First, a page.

Business Irish

Friday 19 September 2014

Central Bank watchdog worked at fined firm

Roisin Burke

Published 25/03/2012 | 05:00

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Merrion failed to report details of share trades it made for clients

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The Central Bank's stockbroking watchdog Michael Hodson headed up a firm that has been fined €65,000 for regulatory breaches -- most of which took place during his time there.

Michael Hodson was a major shareholder and a director of Merrion Stockbrokers for more than 10 years until November 2010, according to Companies Office records. He was also a founder and finance director at Merrion Capital Group, the owner of the stockbroking house.

Hodson has been Head of Stockbroking Supervision at the Central Bank since October last.

Merrion Stockbrokers was fined €65,000 last Wednesday for failing to report details of share trades made on behalf of clients.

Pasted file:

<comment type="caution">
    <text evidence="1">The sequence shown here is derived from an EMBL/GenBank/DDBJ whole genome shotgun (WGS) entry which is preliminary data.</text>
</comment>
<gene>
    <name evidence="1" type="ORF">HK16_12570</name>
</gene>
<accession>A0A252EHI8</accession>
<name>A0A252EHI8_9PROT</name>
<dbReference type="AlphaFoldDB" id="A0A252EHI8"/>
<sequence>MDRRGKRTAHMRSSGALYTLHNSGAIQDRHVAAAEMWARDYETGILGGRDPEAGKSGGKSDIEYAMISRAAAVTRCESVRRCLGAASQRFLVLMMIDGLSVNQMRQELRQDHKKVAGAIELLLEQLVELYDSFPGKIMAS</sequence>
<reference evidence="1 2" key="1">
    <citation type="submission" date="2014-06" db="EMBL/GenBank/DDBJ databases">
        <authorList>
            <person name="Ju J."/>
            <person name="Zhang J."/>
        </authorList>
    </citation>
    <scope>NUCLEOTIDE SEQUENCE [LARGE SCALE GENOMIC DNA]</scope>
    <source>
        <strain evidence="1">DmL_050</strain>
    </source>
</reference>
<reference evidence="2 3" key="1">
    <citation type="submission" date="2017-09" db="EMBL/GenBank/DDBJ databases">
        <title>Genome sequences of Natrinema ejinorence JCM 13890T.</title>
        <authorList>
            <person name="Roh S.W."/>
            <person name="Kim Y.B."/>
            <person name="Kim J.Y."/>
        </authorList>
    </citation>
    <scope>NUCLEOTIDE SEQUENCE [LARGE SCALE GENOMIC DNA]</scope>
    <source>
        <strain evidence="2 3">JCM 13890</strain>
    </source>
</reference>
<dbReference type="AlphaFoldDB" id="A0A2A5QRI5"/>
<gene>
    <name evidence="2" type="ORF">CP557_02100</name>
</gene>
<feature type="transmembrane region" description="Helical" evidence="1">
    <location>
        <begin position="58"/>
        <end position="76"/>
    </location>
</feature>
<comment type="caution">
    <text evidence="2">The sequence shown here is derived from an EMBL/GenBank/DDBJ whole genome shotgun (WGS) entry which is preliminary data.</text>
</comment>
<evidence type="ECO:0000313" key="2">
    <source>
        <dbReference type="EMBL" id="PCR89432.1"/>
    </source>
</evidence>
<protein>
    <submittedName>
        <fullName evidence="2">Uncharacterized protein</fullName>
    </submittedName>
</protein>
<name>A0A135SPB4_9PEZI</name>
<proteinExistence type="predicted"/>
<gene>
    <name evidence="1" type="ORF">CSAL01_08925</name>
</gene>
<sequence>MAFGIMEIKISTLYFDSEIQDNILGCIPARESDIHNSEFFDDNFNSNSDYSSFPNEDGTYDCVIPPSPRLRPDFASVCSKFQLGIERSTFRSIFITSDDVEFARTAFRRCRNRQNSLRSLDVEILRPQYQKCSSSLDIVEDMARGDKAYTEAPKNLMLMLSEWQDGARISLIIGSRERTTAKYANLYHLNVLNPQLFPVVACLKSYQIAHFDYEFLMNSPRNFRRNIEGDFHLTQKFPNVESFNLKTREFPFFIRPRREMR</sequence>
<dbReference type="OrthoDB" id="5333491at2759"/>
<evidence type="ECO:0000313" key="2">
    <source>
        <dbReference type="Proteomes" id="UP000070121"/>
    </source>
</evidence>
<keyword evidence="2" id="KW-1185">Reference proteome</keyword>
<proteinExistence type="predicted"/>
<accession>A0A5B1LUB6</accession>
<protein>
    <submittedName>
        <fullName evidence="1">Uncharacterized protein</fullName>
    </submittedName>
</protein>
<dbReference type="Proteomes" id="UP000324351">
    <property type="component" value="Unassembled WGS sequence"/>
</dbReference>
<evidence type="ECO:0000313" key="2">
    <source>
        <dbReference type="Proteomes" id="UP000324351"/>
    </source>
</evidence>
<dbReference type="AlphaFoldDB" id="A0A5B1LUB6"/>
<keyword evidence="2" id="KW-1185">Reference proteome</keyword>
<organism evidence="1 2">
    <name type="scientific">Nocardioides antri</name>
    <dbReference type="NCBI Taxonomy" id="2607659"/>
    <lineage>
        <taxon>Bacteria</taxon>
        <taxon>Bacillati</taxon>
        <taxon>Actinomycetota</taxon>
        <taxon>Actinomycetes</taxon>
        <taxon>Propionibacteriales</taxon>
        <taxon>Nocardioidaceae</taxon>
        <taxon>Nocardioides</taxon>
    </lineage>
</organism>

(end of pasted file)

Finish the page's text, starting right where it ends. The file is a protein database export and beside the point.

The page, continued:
It failed to report 12,020 transactions in next-day reports to the Central Bank between November 2007 and August 2011 and to report correctly whether the transactions were 'buys' or 'sells', according to the Central Bank.

Then during a review carried out by Merrion itself the firm identified a further 10,708 unreported transactions, which it flagged with the Central Bank.

Mr Hodson was a director and part owner of Merrion Stockbrokers until late 2010.

The firm had failed to establish "adequate policies and procedures", the Central Bank said, to comply with European regulations on financial trading. However, it accepted they were "unintended" and swiftly rectified by the firm.

Stockbroking Supervision was where issues such as those which arose at Merrion Stockbrokers would be identified, a Central Bank spokesman told the Sunday Independent.

"These regulations are important for detecting any market abuse or insider trading," said Kevin Doherty of Compliance Ireland, who was a consultant for Merrion on this issue but was commenting independently and generally.

NCB Stockbrokers, Davy, and Susquehanna International Securities were fined for similar issues in December.

A spokesman for the Central Bank said that there were "completely separate reporting lines" between Mr Hodson's department and the transaction reporting team that dealt with the breach.

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